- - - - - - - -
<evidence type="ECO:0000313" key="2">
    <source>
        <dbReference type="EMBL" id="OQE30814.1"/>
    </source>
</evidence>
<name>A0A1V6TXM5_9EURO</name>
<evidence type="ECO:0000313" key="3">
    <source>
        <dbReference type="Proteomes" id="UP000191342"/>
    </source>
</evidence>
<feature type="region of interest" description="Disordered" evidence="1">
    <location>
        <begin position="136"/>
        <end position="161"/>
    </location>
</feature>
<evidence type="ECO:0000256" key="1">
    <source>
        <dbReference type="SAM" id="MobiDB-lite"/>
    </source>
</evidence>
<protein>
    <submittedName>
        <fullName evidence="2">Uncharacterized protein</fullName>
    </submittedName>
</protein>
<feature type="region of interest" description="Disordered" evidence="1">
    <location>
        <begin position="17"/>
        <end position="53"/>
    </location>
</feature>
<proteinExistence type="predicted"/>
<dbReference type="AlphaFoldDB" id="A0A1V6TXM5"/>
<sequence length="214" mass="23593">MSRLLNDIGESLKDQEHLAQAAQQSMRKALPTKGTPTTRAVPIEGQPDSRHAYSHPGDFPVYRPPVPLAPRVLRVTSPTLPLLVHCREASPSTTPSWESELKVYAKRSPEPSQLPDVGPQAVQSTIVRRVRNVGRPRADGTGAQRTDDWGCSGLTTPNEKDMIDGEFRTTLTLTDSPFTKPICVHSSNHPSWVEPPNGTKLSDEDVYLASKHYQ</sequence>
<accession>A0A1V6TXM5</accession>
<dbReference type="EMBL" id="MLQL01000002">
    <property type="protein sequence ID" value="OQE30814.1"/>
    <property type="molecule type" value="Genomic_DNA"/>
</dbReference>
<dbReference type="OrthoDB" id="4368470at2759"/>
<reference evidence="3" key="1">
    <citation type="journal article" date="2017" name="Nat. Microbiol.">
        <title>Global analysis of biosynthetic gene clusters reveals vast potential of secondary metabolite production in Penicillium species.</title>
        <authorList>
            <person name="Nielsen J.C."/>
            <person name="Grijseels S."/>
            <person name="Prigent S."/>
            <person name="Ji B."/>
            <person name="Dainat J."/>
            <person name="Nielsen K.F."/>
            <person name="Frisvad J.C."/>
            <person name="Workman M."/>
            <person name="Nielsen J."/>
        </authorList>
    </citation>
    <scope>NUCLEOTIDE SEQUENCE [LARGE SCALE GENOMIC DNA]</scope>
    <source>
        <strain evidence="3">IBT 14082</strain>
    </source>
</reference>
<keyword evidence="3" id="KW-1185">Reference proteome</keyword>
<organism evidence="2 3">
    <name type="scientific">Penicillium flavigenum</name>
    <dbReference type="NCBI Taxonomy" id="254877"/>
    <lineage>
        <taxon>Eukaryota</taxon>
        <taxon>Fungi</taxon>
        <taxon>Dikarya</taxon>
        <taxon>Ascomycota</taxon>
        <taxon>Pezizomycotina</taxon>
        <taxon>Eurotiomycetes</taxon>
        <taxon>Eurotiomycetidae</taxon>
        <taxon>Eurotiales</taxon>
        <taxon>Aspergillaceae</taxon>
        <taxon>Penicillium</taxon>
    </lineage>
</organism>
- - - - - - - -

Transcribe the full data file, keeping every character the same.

<evidence type="ECO:0000313" key="2">
    <source>
        <dbReference type="EMBL" id="OQE30814.1"/>
    </source>
</evidence>
<name>A0A1V6TXM5_9EURO</name>
<evidence type="ECO:0000313" key="3">
    <source>
        <dbReference type="Proteomes" id="UP000191342"/>
    </source>
</evidence>
<feature type="region of interest" description="Disordered" evidence="1">
    <location>
        <begin position="136"/>
        <end position="161"/>
    </location>
</feature>
<evidence type="ECO:0000256" key="1">
    <source>
        <dbReference type="SAM" id="MobiDB-lite"/>
    </source>
</evidence>
<protein>
    <submittedName>
        <fullName evidence="2">Uncharacterized protein</fullName>
    </submittedName>
</protein>
<feature type="region of interest" description="Disordered" evidence="1">
    <location>
        <begin position="17"/>
        <end position="53"/>
    </location>
</feature>
<proteinExistence type="predicted"/>
<dbReference type="AlphaFoldDB" id="A0A1V6TXM5"/>
<sequence length="214" mass="23593">MSRLLNDIGESLKDQEHLAQAAQQSMRKALPTKGTPTTRAVPIEGQPDSRHAYSHPGDFPVYRPPVPLAPRVLRVTSPTLPLLVHCREASPSTTPSWESELKVYAKRSPEPSQLPDVGPQAVQSTIVRRVRNVGRPRADGTGAQRTDDWGCSGLTTPNEKDMIDGEFRTTLTLTDSPFTKPICVHSSNHPSWVEPPNGTKLSDEDVYLASKHYQ</sequence>
<accession>A0A1V6TXM5</accession>
<dbReference type="EMBL" id="MLQL01000002">
    <property type="protein sequence ID" value="OQE30814.1"/>
    <property type="molecule type" value="Genomic_DNA"/>
</dbReference>
<dbReference type="OrthoDB" id="4368470at2759"/>
<reference evidence="3" key="1">
    <citation type="journal article" date="2017" name="Nat. Microbiol.">
        <title>Global analysis of biosynthetic gene clusters reveals vast potential of secondary metabolite production in Penicillium species.</title>
        <authorList>
            <person name="Nielsen J.C."/>
            <person name="Grijseels S."/>
            <person name="Prigent S."/>
            <person name="Ji B."/>
            <person name="Dainat J."/>
            <person name="Nielsen K.F."/>
            <person name="Frisvad J.C."/>
            <person name="Workman M."/>
            <person name="Nielsen J."/>
        </authorList>
    </citation>
    <scope>NUCLEOTIDE SEQUENCE [LARGE SCALE GENOMIC DNA]</scope>
    <source>
        <strain evidence="3">IBT 14082</strain>
    </source>
</reference>
<keyword evidence="3" id="KW-1185">Reference proteome</keyword>
<organism evidence="2 3">
    <name type="scientific">Penicillium flavigenum</name>
    <dbReference type="NCBI Taxonomy" id="254877"/>
    <lineage>
        <taxon>Eukaryota</taxon>
        <taxon>Fungi</taxon>
        <taxon>Dikarya</taxon>
        <taxon>Ascomycota</taxon>
        <taxon>Pezizomycotina</taxon>
        <taxon>Eurotiomycetes</taxon>
        <taxon>Eurotiomycetidae</taxon>
        <taxon>Eurotiales</taxon>
        <taxon>Aspergillaceae</taxon>
        <taxon>Penicillium</taxon>
    </lineage>
</organism>